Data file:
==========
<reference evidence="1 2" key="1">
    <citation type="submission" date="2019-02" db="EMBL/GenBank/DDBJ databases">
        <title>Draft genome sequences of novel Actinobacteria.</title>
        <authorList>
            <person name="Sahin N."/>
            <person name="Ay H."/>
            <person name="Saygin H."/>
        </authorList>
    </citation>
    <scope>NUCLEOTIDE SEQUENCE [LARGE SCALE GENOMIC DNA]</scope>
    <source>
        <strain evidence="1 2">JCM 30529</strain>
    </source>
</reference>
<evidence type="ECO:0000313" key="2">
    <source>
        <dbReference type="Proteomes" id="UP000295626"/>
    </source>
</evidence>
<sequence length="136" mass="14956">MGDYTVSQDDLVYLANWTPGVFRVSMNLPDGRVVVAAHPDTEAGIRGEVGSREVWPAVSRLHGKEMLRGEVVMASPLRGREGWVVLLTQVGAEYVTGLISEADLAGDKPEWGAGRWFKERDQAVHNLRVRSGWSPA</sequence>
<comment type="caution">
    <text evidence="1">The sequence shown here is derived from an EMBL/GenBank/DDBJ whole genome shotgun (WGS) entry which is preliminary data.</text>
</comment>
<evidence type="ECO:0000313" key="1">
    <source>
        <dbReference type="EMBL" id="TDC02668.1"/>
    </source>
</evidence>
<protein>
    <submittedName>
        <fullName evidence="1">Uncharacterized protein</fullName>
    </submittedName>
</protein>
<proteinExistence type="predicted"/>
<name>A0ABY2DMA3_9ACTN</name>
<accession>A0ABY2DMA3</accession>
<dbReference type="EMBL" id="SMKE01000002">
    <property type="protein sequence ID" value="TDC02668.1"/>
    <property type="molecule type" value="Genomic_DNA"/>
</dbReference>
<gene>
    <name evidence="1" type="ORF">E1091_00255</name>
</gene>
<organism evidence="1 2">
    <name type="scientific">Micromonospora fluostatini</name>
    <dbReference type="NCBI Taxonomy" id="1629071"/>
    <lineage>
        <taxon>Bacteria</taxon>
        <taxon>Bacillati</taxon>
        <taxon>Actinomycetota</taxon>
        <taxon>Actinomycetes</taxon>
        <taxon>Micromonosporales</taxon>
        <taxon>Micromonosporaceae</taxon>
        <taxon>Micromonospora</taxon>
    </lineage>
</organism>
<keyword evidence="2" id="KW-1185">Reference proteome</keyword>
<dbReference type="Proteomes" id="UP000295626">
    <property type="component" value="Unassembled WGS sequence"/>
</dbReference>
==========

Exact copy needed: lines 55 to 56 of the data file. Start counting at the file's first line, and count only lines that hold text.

    </lineage>
</organism>